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From a woman who never thought she’d have an open relationship

Toni van Eeden | Fulcrum Staff

I’ve always had very complicated friendships with guys. There have been the friendships that should’ve been more, the friendships that were held together by an intense but never acted-upon physical attraction, and the friendships that were intimate, deep, and never worth risking over a romantic relationship. Scattered in between, of course, were my boyfriends. While they were all extremely meaningful and interesting, I was always left confused and often hurt by the inevitable crumbling of what often seemed like the deepest relationships.

Then, last summer, I met this guy. If someone had written me a letter listing his credentials, I would’ve said, sounds great, but no thank you. He was, for starters, non-monogamous. He was also my first date with someone I met online, and I had already broken several of the rules I made for myself when I decided to join the website where we met.

The summer was spectacular. Both of us thought we were very clever having convinced such a charming (and cute) person to spend so much time with us as a casual partner. We soon realized, despite our best efforts, that we were very much bonded and a little head over heels. On the day that marked exactly six months since our first date, we sat curled up in my bed and made the first page of rules for our non-monogamous relationship.

First, we agreed we were not looking for more romantic partners. Anyone else outside of the relationship would be “extra curricular.” Friends, friends with benefits, casual partners, and casual dating were all allowed and encouraged but on a recreational level only.

The rest of the rules were about setting up boundaries. For me, the more detail I know, the better, especially when it comes to the physical element of his other relationships. He, on the other hand, feels comfortable knowing everything except the nitty-gritty details of what goes on under the sheets. It may seem weird that we discuss other people, but hearing him talk fondly of other partners reminds me of his capacity to care for others, his  regard for other people’s tastes, interests, and preferences, and mostly his eagerness to pursue a wide range of experiences in life.

As well as establishing guidelines about how much time we would spend with other partners relative to how much time we would spend with each other, we also talked about temporary periods of closing off—times when we would only date each other, when we need a break from other people, when we have an issue to deal with, or when one or both of us has a lot on our plate and needs more one-on-one support.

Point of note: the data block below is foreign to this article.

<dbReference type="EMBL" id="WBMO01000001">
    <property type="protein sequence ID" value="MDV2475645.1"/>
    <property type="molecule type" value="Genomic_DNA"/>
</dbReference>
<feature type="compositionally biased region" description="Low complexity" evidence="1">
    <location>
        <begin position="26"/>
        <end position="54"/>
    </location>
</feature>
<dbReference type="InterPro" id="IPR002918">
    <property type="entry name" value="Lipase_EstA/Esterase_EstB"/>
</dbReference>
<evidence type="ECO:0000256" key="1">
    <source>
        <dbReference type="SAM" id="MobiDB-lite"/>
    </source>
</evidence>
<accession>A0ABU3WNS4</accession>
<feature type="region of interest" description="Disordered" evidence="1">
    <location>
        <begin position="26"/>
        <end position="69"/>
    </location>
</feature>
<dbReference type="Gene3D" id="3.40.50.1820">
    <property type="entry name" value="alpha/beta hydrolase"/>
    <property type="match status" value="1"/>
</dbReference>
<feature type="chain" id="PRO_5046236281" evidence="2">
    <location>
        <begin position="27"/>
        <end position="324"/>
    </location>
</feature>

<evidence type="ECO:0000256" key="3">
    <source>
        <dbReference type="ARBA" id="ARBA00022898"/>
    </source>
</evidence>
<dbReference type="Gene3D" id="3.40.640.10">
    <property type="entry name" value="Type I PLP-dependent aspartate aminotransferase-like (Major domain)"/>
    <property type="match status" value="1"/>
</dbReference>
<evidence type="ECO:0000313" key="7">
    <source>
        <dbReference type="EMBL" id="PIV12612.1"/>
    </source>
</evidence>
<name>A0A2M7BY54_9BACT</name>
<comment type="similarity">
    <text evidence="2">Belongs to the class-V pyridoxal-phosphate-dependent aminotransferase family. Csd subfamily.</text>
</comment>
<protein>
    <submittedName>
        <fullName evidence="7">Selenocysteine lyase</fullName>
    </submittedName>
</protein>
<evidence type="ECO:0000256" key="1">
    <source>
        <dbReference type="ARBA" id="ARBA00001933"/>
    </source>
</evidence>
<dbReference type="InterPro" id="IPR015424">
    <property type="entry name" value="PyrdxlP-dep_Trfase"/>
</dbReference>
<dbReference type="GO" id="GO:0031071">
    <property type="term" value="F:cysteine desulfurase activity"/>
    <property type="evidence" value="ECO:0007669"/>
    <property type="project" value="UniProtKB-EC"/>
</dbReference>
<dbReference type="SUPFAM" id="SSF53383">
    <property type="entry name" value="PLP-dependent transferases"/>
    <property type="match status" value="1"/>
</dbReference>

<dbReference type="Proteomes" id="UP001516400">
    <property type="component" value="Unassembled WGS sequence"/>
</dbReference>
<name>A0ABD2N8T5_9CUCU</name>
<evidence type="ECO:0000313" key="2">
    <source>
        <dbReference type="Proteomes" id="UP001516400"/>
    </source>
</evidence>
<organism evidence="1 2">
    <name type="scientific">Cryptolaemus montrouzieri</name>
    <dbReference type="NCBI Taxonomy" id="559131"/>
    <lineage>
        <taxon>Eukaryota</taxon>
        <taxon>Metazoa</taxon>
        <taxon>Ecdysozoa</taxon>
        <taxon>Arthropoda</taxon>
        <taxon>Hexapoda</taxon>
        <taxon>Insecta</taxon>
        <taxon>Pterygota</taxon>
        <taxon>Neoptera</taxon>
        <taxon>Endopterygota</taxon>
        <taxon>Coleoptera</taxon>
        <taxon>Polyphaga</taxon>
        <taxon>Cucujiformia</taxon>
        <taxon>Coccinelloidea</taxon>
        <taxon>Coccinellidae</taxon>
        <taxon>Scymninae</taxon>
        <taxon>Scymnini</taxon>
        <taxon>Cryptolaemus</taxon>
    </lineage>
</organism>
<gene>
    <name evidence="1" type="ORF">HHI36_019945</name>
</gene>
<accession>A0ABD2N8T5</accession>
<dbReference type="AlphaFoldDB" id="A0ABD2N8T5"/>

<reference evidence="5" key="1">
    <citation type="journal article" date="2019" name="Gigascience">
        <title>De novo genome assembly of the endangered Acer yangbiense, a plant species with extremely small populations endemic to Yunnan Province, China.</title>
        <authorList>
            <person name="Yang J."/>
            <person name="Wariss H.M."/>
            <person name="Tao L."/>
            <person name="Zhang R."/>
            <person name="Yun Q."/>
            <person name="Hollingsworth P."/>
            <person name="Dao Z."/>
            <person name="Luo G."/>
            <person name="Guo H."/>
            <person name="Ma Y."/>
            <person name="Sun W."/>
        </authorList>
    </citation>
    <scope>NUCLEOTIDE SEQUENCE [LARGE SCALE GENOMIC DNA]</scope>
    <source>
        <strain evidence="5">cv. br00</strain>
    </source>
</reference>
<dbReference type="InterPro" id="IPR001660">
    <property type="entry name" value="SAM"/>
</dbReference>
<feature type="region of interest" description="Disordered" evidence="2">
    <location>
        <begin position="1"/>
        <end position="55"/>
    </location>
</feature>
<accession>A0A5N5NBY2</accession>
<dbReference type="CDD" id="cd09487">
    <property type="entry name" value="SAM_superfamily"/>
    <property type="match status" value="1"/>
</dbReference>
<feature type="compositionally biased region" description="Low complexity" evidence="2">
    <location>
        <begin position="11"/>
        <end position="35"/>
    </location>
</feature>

Of course, we also have established safe-sex practices, including a standing date to get tested every three months at one of Ottawa’s fine sexual health centres. It’s not our favourite activity involving a nurse’s outfit, but it’s a necessary one.

Lastly, we made the veto rule. In a lot of the books and articles I’ve read since then, this is one issue that every couple feels differently about. Sometimes, for no reason at all, an extra curricular partner will spark an insecurity or jealousy. Most of the time, the solution is just saying out loud what it is that’s making you uncomfortable. But sometimes, no matter how much you try, you cannot explain to your partner why this person bothers you. Hence the veto rule. We are first and foremost invested in making it work with each other; if someone else interferes with that, they’re bad for the relationship.

Just like monogamy, non-monogamy is a framework with its own set of rewards and challenges. Individuals engaged in both types of relationships encounter jealousy, possessiveness, insecurity, and the fear of losing a partner to someone else. The key, in both, is being honest with yourself about your needs and limitations. I do not expect him to meet all of my needs and yet somehow he does. He makes me feel satisfied and confident enough to admit that I absolutely love being desired by others. Every day I get to admit to myself, and to my favourite person, that I am a fiercely independent, easily bored, stimulated by change, yearning for new connections, sometimes serious, sometimes slutty, 20-something-year-old woman.

Two years ago when I left a five-year monogamous relationship, a perfect apartment, and a well-paying job to go backpacking in South Africa, I never thought my biggest adventure would be waiting for me when I returned to Ottawa. Non-monogamy has been the key that fit the door I never let myself open. It allowed me to realize I am the type of person who needs to feel like I am constantly evolving, growing, and changing. The boundaries in my relationship have helped me to not only navigate my complex friendships, but also to understand what the true meaning of a partner is: someone to share the experience of living with.